Is a Flooded Basement Covered By Homeowners Insurance?

This seems to be a sort of million-dollar question for homeowners. Is flood damage or water damage covered by insurance? The short answer is that it might be. For the longer answer, read on.

Water damage comes in several forms and from several causes. Each has its own provisions in home insurance coverage. For example, flood insurance requires a separate purchase from the NFIP (National Flood Insurance Program) for those who live in flood plains. Otherwise, flood damage will not be covered by insurance.

To make sure that your flooded basement will be covered by homeowner’s insurance, you have to determine the cause of the flood. Generally, if it’s something that was the fault of the homeowner or could have been prevented, it may be denied coverage. There are also other provisions in place depending on the policy that you choose.

That’s why one of your first calls should be to your home insurance provider. Then, you’ll also want to call a water restoration expert who can help you start assessing the damage and coming up with a cleanup strategy.

Can You Get All Risks Covered?

There are plenty of ways to get insurance to cover a flooded basement. In addition to the standard coverage for various events that is available, you can purchase additional policies and add riders. An example would be water and sewer backup due to groundwater (groundwater isn’t usually covered on home insurance policies). Or coverage for basement flood due to a sump pump failure.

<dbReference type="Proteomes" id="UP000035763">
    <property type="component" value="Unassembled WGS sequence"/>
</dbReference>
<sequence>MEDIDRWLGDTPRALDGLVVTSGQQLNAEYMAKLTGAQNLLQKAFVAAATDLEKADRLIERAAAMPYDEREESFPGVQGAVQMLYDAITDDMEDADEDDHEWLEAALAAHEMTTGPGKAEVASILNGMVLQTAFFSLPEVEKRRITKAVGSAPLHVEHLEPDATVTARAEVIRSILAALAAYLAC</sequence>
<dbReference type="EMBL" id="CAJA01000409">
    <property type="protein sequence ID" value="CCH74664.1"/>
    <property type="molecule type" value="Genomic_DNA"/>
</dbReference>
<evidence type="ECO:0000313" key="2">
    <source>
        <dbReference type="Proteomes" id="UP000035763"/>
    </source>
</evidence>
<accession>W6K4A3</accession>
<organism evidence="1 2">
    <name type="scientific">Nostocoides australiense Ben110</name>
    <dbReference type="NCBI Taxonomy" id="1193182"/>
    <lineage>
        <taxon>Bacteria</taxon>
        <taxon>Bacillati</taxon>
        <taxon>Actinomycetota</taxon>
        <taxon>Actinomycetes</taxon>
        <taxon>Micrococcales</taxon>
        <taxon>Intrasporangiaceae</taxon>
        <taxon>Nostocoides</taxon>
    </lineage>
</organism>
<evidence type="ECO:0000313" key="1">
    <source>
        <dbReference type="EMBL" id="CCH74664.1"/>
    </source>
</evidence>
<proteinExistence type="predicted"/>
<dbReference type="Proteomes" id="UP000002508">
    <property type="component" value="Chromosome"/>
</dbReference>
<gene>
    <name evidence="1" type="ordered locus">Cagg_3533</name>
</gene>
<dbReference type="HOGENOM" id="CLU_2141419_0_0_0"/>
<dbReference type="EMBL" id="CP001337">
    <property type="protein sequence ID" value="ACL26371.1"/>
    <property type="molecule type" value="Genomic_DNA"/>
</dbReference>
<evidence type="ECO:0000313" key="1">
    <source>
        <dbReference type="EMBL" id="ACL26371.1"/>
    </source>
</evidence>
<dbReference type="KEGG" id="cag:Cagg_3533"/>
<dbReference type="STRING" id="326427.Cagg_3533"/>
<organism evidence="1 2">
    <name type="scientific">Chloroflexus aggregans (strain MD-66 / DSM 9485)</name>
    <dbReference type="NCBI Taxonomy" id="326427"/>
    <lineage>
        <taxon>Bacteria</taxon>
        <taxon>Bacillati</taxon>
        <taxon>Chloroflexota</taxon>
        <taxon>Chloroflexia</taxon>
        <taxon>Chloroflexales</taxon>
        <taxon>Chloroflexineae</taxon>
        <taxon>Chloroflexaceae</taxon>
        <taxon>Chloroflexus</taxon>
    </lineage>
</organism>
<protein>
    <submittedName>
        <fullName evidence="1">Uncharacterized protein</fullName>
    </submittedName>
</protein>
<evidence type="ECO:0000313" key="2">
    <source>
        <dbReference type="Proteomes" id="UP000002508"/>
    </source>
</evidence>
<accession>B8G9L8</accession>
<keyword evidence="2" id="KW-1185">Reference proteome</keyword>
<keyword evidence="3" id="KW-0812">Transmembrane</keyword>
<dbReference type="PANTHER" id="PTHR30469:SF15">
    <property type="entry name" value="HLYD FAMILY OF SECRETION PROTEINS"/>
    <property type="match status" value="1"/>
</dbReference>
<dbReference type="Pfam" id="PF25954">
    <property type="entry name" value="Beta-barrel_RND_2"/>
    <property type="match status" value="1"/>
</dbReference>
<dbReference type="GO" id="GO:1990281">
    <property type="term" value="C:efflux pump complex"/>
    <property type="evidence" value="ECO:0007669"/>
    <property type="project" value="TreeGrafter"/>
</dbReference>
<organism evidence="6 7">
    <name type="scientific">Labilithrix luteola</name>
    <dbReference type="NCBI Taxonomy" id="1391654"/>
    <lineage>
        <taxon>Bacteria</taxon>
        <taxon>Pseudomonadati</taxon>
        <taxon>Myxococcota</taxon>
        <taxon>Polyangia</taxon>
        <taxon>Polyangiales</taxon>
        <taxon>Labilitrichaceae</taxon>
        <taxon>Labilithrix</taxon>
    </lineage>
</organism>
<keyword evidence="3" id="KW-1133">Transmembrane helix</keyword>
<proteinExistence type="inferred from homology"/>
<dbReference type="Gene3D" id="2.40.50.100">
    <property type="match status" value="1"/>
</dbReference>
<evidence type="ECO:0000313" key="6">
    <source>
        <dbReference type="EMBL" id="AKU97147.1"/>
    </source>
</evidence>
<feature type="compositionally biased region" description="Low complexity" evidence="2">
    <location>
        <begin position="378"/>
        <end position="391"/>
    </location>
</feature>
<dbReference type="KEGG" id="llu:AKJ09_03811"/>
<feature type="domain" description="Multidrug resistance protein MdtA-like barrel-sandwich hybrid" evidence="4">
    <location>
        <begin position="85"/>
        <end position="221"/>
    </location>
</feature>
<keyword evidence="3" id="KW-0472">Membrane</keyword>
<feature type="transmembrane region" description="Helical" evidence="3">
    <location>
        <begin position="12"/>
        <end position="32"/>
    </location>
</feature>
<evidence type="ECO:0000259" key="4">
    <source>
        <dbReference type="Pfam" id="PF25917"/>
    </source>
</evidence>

You may not be able to insure against every single type of incident that could lead to a flooded basement, but you can do quite well to mitigate your risk by insuring your home against as many potential threats as possible. If you’re not sure where to start, ask your insurance agent for more assistance, or talk to a water restoration company that can explain insurance from their perspective and help you get better coverage.

What About Replacing My Stuff?

The next big question people have is how they will be compensated for their losses. The good news is that while you might not be able to salvage that certificate from your first college that you were so proud of, you can usually get more money than your items were actually worth to replace them because of that nifty little thing called inflation.

The theory is that your belongings depreciate over time, so their actual value might not reflect their replacement cost. Therefore, while your home might be insured for $500,000 of actual value, it could have as much as $1 million in replacement value coverage to ensure that you can re-purchase everything at today’s (likely) higher prices.

If you had an old treadmill in your garage that you got at a garage sale for $40, the insurance company can’t guarantee that you’ll get a deal like that again. Therefore, they’ll determine the average replacement cost of a comparable model and give you that amount.

It’s a lot of complex math and numbers, so it’s best left to the insurance company. However, it’s good to know that you won’t have to worry about replacing anything lost in a basement flood.